columellae, pendants, bone implements, and arrow heads.
Rocky Point after 1885 missed archaeological attention until 1949 when
Willey mentioned the area and gave a classification of a collection of sherds
in the United States National Museum (Nos. 32466632-3246663). The seven-
teen sherds in Willey's collection apparently were carefully picked, for ten
types are represented. It is interesting to note that Willey's classification
lists one shell-stamped sherd, bearing out Shepard. I am inclined to think
that the sites of Willey and Shepard are the same. There is also a slight
suggestion that this site may be that on the southern tip of Rocky Point
marked I, in Figure 1.
During the summer of 1953, in connection with a site survey of the
Fig. 1. Location of sites on Rocky Point, Florida.
Tampa Bay region, I was struck with the number of sites on this small
peninsula and the lack of clarity in the existing references.
The sites on Rocky Point, with the exception of Rocky Point I, have
as yet no designation either in Florida Park Service files or in files of the
Rocky Point I (Hi-7)*
This site on the extreme southern point of the peninsula varies from
20' to 100' in width and is approximately 3,000' long in a crescent shape.
It has been in the past a source of road building material, and in places
the mound has been removed to bedrock. However, the extreme northwest-
ern point of the crescent is in original condition and has a height of 3'6".
This mound or ridge is composed of oyster shell with a mixture of Melon-
gena sp. with lenses of beach sand scattered throughout. Cultural material
is scarce. The collection is composed of:
Glades Plain ..................3
Sherd tempered ................. 1
Spanish Olive Jar . . . 1
Several unworked flint chips were also picked up.
Rocky Point II
This site is located midway up the peninsula on the eastern shore.
The site is on an old sand dune but in two places widens into a cabbage
palm hammock. The site is 30' to 40' wide with an average depth of 3'
and length of 800'. It is in a relatively undisturbed state. Cultural mate-
rial is scarce. The collection is composed of:
St. Johns Plain ................. 1
Weeden Island Plain .............. 2
Glades Plain .................. 1
Unclassified check stamped ......... 1
Flint work was represented by one scraper.
*Hi-7 is the site number in the joint archaeological site survey of the University
of Florida and Florida State University.
Rocky Point III
Here a number of sites apparently have been joined together in the
making of an early road. In places shell can be observed across the ditch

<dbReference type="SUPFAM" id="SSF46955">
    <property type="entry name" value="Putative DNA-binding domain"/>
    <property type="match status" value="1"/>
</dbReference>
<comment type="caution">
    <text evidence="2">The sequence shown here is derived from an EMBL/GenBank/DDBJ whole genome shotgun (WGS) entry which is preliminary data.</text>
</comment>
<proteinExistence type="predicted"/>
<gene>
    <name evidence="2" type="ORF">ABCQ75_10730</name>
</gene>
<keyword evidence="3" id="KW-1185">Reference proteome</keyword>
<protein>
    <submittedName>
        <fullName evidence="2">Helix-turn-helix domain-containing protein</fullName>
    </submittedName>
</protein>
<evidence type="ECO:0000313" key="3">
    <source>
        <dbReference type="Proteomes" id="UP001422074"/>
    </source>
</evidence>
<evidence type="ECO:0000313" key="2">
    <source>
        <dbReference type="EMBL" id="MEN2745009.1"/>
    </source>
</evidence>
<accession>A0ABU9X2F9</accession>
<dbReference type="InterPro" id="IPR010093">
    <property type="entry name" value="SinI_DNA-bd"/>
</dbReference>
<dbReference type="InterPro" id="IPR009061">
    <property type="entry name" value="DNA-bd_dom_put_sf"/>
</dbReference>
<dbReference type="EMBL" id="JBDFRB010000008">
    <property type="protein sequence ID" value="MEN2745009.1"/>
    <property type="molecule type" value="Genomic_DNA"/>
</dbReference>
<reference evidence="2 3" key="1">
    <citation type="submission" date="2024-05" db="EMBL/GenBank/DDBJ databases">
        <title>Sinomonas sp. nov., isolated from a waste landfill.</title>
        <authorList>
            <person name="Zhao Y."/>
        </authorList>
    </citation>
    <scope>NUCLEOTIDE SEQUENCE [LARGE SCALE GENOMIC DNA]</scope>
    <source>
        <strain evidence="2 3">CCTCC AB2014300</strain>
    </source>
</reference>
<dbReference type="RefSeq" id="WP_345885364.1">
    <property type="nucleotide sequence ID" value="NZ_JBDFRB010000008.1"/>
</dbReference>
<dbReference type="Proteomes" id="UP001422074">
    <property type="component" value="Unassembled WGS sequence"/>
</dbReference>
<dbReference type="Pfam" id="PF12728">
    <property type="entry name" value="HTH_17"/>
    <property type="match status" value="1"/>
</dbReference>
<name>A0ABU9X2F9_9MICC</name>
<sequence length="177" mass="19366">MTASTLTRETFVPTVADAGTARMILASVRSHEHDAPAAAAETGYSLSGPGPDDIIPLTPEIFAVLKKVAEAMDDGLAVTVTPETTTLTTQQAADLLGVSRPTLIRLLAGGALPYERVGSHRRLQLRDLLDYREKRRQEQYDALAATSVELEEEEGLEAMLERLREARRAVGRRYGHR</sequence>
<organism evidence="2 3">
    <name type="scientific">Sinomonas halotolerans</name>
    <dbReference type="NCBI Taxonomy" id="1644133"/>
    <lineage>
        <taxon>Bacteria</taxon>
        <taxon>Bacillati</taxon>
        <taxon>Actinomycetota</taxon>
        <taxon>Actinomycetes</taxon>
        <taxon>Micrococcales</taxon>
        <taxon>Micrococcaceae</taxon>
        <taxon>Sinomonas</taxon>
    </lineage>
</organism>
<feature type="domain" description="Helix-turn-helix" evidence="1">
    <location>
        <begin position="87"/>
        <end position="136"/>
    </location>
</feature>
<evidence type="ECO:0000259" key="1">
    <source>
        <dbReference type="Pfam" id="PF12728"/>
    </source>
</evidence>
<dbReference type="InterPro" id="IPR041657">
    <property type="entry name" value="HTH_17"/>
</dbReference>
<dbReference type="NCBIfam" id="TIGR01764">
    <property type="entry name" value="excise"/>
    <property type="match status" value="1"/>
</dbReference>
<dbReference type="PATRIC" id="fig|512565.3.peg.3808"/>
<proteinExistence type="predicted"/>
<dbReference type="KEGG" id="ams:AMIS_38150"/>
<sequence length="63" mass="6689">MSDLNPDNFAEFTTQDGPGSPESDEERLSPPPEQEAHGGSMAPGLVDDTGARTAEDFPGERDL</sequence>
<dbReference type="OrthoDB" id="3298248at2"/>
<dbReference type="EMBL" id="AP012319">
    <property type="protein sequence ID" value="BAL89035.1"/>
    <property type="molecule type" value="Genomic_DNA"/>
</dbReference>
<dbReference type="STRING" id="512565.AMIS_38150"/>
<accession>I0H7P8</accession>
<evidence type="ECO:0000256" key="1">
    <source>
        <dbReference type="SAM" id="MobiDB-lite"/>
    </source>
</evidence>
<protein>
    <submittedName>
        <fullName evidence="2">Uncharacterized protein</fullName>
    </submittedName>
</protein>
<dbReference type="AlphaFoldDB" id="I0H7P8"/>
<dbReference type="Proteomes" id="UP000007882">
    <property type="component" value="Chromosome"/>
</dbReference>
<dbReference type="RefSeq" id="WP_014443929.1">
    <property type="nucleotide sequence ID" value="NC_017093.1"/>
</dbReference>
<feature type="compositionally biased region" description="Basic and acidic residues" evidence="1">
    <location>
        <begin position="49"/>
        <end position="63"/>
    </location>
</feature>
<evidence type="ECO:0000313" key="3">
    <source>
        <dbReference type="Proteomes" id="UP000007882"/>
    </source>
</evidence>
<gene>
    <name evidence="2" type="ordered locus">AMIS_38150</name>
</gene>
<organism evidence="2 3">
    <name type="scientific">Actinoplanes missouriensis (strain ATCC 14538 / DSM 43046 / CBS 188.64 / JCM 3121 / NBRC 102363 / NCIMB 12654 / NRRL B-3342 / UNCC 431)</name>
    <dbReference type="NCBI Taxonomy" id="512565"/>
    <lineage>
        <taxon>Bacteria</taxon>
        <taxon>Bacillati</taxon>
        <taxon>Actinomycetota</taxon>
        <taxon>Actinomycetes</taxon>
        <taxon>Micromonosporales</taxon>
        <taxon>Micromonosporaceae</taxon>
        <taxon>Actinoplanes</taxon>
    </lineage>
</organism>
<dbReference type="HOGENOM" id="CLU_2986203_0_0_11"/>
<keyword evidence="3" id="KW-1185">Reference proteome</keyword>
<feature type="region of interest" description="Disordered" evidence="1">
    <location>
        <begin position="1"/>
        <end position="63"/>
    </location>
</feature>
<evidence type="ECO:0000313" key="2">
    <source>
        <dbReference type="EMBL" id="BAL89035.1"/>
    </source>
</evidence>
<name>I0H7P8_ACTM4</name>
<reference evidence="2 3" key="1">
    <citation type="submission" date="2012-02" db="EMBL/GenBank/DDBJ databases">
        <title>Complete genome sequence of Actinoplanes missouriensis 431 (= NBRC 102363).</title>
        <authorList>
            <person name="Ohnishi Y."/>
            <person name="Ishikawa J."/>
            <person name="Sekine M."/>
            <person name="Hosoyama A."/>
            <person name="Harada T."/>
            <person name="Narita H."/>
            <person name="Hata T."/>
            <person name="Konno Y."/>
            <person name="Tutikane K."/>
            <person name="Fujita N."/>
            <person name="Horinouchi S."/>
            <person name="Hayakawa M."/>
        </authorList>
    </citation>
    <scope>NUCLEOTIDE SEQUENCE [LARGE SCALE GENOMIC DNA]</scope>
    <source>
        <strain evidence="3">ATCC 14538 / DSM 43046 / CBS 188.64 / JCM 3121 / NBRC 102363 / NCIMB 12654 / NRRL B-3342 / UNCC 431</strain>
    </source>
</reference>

from the present road. Material was collected only from these outlying por-
tions as the material on the road could have come from any number of sites
in the region. Rocky Point III, 750' long and from 40' to 100' wide with an
approximate height of 2', is at the extreme northwestern corer of the small
bay which separates the peninsula from the mainland on the east.
Sherd tempered ................ 2
Belle Glade Plain ............. 3
Weeden Island Plain ........... 1
Glades Plain ................ 22
Pasco Plain ......... ....... 1
Unclassified check stamped ...... 1
Worked shell is represented by one Melongena hammer.
Rocky Point V
This site is located on a small key 100 yards to the west of Rocky
Point IV. It is low, around 1' high, 150' long and 20' wide. No sherds
were found at this site.
From the material collected and without stratigraphic work, one would
hesitate to draw positive conclusions concerning the dates of these sites.
Two of them, sites I and III, could be late if the hypothesis drawn by Bullen
and Griffin on their work at Amelia Island on sherd-tempered material can be
extended to this area. Willey's collection gives a Weeden Island II dating
to one of the sites. Site III may be of the Perico Period.
The olive jar sherd can probably be ignored because of the fact that
Cuban fishermen were camping in these waters up into the nineteenth
century. Stratigraphic testing of the Rocky Point area is planned by the
Tampa Bay Chapter of the Florida Anthropological Society.
Bullen, Ripley P.
1952. "Eleven Archaeological Sites in Hillsborough County, Flor-
ida." Report of Investigations No. 8, Florida Geological
Bullen, Ripley P., and John W. Griffin
1952. "An Archaeological Survey of Amelia Island, Florida." The
Florida Anthropologist, Vol. V, Nos. 3-4, pp. 37-64.
1886. "Shell Heaps and Mounds in Florida." Annual Report of the
Smithsonian Institution for 1885, pp. 902-6. Washington.
Stearns, R. E. C.
1872. "Remarks on Mounds and Shell Heaps of Tampa Bay, Florida."
Proceedings of the California Academy of Science, Ser. 1,
Vol. 4, pp. 214-5.
Willey, Gordon R.
1949. "Archeology of the Florida Gulf Coast." Smithsonian Mis-
cellaneous Collections, Vol. 113. Washington.
UNIVERSITY OF NEW MEXICO
ALBUQUERQUE, NEW MEXICO
THE HORSESHOE ISLAND SITE,
LAKE COUNTY, FLORIDA
Paul and Grace Cabeen
The Horseshoe Island site is located near the southern end of Lake